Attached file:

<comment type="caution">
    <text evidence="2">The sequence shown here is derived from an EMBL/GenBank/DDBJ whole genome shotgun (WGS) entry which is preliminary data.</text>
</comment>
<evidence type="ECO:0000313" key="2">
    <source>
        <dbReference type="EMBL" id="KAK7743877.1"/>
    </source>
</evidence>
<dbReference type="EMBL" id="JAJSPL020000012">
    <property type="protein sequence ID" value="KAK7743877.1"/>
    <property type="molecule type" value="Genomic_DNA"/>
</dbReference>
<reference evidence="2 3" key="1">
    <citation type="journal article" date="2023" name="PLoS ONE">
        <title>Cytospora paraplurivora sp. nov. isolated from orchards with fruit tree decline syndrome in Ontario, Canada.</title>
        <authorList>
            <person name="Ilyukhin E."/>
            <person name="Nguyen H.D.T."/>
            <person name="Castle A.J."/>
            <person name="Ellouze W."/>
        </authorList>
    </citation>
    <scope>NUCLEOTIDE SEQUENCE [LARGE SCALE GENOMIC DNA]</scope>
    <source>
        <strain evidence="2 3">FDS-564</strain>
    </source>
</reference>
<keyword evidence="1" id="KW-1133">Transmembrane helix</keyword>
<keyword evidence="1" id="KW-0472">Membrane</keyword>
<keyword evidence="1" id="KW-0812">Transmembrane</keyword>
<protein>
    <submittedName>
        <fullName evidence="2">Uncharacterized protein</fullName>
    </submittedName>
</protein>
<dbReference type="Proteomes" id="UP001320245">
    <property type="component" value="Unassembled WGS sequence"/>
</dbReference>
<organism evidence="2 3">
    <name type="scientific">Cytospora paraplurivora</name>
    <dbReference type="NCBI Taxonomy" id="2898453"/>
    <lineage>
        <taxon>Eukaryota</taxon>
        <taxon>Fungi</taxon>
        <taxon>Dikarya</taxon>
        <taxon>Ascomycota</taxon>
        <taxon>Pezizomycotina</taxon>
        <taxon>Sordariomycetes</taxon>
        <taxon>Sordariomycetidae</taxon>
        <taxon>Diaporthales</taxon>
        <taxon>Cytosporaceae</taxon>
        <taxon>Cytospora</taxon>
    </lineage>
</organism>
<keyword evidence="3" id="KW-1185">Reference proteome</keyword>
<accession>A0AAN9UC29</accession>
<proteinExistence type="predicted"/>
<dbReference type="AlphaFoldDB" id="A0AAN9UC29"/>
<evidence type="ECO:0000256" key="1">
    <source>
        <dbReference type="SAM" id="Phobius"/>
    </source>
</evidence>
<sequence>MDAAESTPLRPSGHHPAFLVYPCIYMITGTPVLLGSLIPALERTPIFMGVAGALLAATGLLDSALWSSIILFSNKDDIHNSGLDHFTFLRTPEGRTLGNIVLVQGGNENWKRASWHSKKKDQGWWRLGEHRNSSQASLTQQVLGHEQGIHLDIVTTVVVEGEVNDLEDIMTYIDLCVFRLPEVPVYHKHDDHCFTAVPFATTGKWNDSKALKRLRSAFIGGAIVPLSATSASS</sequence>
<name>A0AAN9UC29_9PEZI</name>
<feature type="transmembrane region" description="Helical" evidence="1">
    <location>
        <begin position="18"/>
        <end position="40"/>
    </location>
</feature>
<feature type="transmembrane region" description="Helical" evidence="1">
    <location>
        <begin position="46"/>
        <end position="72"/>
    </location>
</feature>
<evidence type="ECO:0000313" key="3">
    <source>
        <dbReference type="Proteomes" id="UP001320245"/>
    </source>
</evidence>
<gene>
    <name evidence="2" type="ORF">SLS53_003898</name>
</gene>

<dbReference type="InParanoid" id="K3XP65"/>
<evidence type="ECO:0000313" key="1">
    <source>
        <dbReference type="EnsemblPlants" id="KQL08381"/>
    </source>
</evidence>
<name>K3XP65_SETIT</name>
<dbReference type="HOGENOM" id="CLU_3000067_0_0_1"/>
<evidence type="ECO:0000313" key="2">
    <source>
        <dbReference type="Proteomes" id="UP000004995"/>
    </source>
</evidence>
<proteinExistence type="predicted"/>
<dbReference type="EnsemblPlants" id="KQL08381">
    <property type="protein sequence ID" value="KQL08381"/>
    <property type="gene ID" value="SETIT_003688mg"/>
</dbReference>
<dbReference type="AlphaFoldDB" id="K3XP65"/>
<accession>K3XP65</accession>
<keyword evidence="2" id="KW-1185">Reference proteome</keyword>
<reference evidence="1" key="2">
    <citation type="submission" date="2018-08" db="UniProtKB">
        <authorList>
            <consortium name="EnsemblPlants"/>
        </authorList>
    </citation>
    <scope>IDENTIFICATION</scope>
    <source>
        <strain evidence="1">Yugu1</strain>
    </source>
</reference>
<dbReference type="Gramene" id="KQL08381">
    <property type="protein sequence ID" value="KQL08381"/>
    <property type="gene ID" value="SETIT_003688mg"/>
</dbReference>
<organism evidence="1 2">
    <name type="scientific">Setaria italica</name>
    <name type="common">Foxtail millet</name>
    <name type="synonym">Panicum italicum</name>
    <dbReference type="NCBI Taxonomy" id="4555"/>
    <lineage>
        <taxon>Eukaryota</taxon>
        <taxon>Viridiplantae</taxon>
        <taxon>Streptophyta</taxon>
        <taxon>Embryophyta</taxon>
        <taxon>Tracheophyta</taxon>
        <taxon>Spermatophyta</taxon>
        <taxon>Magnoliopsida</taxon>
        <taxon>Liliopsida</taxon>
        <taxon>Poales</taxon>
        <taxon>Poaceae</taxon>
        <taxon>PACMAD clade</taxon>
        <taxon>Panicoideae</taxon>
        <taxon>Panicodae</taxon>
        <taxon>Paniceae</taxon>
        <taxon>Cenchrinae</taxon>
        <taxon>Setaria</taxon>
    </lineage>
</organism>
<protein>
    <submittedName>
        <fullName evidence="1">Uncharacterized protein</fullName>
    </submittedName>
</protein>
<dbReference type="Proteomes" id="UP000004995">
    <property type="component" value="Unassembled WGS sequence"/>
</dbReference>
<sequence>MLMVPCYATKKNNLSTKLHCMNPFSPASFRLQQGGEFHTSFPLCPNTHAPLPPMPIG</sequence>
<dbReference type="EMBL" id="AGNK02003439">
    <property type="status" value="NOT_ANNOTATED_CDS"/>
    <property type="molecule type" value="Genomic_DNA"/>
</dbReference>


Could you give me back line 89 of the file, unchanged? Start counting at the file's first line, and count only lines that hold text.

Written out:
        <dbReference type="EnsemblPlants" id="KQL08381"/>